Sociology – Family Unit – Diversity In Families And Househol

notes on family and household diversity for AS Sociology

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Sociology Richard
Emma Rudd BMA
Sociology ­ Family Unit ­ Diversity in Families and Households
Recent Trends in Family Life: Cohabitation, One Parent Families, Reconstituted
Families, Samesex and Single Persons Households, Dual Career Families.
Diversity in the Family Structure
Diversity within the family structure can be seen from the Office for National Statistics
in 2000. Some are as follows:
23% of households consist of married / cohabiting parents with dependent
35% of households consist of married / cohabiting couples who either have no
children or have children that are no longer dependent on them.
29% of households are made up of people living alone.
25% of families with dependent children are headed by a lone parent
In 1996 it was estimated that there are just over one million cohabiting couples
in England and Wales, representing 1 in 6 of the adult nonmarried population.
In 199899 reconstituted families accounted for 6% of all families with
dependent children ­ according to an estimate by 2010 they will outnumber
families with two birth parents.
More and more households do not conform to conventional norms. Nonmarried
women aged under 60, the proportion cohabiting in Great Britain almost doubled from
13% to 25% between 1986 ­ 199899. For men it went from 11% to 26% over the
same time period.
For most people cohabitation is part of the process of getting married and is not a
substitute. It has become more acceptable to live together without ever getting married
and also to raise children in this arrangement.
The New Right criticises cohabitation as they say that relationships can be more
abusive as there is no respect, they argue that people are more likely to be unfaithful,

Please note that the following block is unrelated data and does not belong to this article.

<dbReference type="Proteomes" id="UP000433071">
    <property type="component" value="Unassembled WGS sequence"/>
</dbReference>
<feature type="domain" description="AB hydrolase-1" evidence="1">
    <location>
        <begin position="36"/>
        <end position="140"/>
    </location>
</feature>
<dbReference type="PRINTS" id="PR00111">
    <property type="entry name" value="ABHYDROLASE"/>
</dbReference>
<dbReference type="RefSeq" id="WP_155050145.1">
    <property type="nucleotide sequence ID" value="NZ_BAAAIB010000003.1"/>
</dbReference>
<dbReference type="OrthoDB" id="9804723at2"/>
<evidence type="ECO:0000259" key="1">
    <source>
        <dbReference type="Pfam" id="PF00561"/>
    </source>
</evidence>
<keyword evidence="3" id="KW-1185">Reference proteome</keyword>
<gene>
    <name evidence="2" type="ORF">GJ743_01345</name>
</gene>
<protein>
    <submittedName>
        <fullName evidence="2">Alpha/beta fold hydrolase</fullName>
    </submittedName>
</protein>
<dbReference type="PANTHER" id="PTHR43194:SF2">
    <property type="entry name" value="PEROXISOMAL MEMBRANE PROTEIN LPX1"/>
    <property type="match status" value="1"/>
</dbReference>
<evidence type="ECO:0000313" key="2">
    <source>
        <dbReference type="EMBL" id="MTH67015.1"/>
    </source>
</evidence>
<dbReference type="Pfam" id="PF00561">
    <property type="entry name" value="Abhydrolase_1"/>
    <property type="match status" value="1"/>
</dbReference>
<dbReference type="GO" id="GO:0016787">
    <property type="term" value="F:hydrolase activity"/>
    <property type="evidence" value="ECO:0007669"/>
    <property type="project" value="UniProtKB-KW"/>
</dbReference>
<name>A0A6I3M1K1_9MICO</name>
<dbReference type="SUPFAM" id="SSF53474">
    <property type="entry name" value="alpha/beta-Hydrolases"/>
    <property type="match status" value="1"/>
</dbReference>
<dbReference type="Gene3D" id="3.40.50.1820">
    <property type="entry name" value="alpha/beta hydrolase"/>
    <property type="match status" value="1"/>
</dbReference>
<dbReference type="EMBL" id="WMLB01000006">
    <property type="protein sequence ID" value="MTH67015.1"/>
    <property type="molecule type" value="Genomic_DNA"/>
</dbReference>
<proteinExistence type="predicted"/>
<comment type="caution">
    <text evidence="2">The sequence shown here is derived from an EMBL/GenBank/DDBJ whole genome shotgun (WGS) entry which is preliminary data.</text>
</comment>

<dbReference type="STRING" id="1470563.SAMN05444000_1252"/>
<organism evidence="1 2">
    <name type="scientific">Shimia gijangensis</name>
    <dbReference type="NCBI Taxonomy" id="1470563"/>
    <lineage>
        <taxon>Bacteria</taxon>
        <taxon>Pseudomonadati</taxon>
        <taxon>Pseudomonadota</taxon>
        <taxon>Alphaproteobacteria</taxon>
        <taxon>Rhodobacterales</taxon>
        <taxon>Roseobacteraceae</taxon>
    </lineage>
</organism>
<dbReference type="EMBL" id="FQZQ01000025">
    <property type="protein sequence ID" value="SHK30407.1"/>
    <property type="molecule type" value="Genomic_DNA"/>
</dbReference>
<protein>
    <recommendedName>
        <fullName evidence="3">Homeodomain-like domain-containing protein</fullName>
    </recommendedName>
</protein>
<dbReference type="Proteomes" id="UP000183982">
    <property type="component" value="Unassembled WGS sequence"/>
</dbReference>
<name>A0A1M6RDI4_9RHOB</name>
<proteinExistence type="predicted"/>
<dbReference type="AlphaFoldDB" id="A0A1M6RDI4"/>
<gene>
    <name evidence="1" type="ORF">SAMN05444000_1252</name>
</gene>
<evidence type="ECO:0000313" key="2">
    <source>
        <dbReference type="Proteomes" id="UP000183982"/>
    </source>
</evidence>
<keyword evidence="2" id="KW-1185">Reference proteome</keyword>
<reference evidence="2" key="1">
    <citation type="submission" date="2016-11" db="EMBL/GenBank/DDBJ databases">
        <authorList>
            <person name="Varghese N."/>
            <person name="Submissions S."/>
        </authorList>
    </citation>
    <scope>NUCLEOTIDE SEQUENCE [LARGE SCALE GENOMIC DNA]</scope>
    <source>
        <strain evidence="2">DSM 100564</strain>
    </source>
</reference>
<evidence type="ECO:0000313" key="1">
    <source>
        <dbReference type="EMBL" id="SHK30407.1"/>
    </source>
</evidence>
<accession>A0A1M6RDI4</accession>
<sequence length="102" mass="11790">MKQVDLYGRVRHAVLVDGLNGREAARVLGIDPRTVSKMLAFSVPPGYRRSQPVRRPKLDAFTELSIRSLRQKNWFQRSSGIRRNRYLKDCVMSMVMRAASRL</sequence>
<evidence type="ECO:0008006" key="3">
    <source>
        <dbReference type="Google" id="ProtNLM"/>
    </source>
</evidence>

depressed and a relationship like this is generally more stressful.
Reconstituted Families
Step families can be a result of things such as divorce or if someone is widowed.
Such families are on the increase as a result of the rise in divorce rates. In 2003 it was
estimated that 726,000 children were living in this type of family.
De'Ath and Slater's study of step parenting identified a number of challenges facing
reconstituted families. As children may find themselves being pulled in two directions,
especially if the relationship between the two parents is strained. Tension may also
arise if the new couple decide to have children, as this may result in the existing child
feeling envious.
SingleParent Families
The number of one parent families with dependent children in the UK tripled from 2% of
households in 1961 to 7% in 2003. Consequently there are approximately 1.75 million
lone parent families in Britain making up about 25% of all families.

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Sociology Richard
Emma Rudd BMA
Some characteristics of SingleParent Families
A great majority of single parents are working class women.
Many single parents' families live in poverty. In 1985 63% of single parents were
receiving income support as their major source of income. Government
policies seem much more in favour of widowed single parents that a divorced
single parent.
Single mothers are less likely to work than married mothers and if they do, it is
likely to be part time work.…read more

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Sociology Richard
Emma Rudd BMA
Another changed linked to family diversity is that there has been a growth in the paid
employment of married women. In 1991 67% of married women were employed
outside the home, nearly half of them working part time.…read more


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